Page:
Which is why Learning Away are running a #WinterResidentials campaign raises awareness about the benefits of residentials for schools in the winter months, encouraging schools to provide more residential experiences for children and young people of all ages and from all backgrounds.
The benefits of Winter Residentials
Evidence collected from the Learning Away action research highlights a number of benefits of taking students’ on a winter residentials. These benefits include the opportunity to:
- Boost students’ resilience, self-confidence and wellbeing
- Improve students’ engagement with learning, including positive changes in behaviour and attendance.
- Allow time for all learning to be embedded and reinforced back in school
- Foster deeper relationships which are sustained back in school. Winter residentials allow relationships between staff and students to become more trusting and respectful back in the classroom.
- The longer nights and shorter days offer new learning opportunities on an outdoor residential such as: astronomy; night walks; exploring in the dark; and enjoying exhilarating winter weather. The beginning of the school year is also a good time of year to introduce key subjects with inspiring hands on learning indoors through activities such as exploring art galleries and museums.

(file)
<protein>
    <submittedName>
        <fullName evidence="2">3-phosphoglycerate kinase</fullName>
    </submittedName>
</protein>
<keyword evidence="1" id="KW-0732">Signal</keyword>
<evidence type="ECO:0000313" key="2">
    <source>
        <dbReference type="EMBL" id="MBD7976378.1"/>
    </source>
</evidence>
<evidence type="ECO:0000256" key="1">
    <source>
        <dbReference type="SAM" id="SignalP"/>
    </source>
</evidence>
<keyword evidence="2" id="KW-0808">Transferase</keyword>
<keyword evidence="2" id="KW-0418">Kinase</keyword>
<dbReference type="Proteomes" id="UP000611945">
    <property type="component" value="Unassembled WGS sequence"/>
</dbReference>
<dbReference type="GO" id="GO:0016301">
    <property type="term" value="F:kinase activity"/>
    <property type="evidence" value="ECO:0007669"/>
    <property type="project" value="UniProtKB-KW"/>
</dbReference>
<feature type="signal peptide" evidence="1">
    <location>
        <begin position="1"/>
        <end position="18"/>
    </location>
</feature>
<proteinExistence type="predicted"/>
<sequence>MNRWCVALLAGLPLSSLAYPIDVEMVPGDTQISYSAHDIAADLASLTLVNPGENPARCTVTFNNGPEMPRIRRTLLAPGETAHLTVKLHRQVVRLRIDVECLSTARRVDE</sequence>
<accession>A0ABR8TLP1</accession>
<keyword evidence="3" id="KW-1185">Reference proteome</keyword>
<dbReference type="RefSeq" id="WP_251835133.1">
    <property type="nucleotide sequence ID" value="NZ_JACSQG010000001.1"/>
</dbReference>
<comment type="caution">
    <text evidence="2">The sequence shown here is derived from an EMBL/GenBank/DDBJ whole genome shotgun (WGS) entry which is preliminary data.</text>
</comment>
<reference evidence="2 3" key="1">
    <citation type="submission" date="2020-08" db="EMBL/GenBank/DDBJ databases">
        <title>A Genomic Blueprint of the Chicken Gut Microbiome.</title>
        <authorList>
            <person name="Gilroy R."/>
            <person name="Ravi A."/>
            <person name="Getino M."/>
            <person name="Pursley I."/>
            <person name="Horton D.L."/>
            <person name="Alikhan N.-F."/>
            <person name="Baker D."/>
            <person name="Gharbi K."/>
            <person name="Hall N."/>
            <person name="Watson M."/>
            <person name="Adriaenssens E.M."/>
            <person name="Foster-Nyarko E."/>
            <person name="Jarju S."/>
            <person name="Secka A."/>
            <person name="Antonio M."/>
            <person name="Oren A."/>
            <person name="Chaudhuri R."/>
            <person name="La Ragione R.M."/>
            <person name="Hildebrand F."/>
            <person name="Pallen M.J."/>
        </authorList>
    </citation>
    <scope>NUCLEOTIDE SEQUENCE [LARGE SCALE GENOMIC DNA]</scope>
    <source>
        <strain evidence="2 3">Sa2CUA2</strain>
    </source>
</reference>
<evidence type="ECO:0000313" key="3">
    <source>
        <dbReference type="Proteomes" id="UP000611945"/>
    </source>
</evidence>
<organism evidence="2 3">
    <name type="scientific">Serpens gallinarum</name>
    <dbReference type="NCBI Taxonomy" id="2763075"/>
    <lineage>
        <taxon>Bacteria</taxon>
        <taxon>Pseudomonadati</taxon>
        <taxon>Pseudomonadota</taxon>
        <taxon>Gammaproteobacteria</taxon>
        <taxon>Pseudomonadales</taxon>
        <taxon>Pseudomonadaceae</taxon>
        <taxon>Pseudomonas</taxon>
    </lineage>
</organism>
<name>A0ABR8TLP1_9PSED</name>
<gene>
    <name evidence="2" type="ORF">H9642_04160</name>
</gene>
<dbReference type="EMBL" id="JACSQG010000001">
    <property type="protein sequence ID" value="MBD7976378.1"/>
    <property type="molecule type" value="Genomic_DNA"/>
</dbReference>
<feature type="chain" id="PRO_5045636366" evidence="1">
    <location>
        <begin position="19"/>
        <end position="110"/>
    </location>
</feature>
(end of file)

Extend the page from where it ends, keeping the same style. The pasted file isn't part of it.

- Winter residentials can also be more affordable giving schools the benefit of a greater return on investment. Why not have a sleep-over in the school hall or within the school grounds to keep costs low? Many residentials providers have reduced rates, or offer discounts over the winter period.”
Visit www.learningaway.or.g.uk to read the full study and find out how to get involved in the #BrilliantResidentials and #WinterResidentials campaigns.
About the Author
Kim Somerville has been working for the Council for Learning Outside the Classroom (CLOtC) since 2016, successfully leading the national campaigning work of the Learning Away Consortium to improve outcomes for children and young people; ensuring every child benefits from high quality residential learning experiences.
Kim has over 15 years of senior leadership experience, working in the field of education and passionately championing the benefits of educational opportunities for all. Kim joined CLOtC having been the Director of Marketing & Communications at Leeds Trinity for eight years, where she was responsible for growing the reputation of the University; increasing student recruitment; and working with schools and partners to widen participation to higher education. Prior to this, Kim was the Marketing Manager at Leeds University Union, a charity that helps over 30,000 students love their time at university.
Kim recently started in post as Head of CLOtC, after CLOtC’s chief executive Elaine Skates, moved on to become the Head of Learning and Skills with the Heart of England Forest.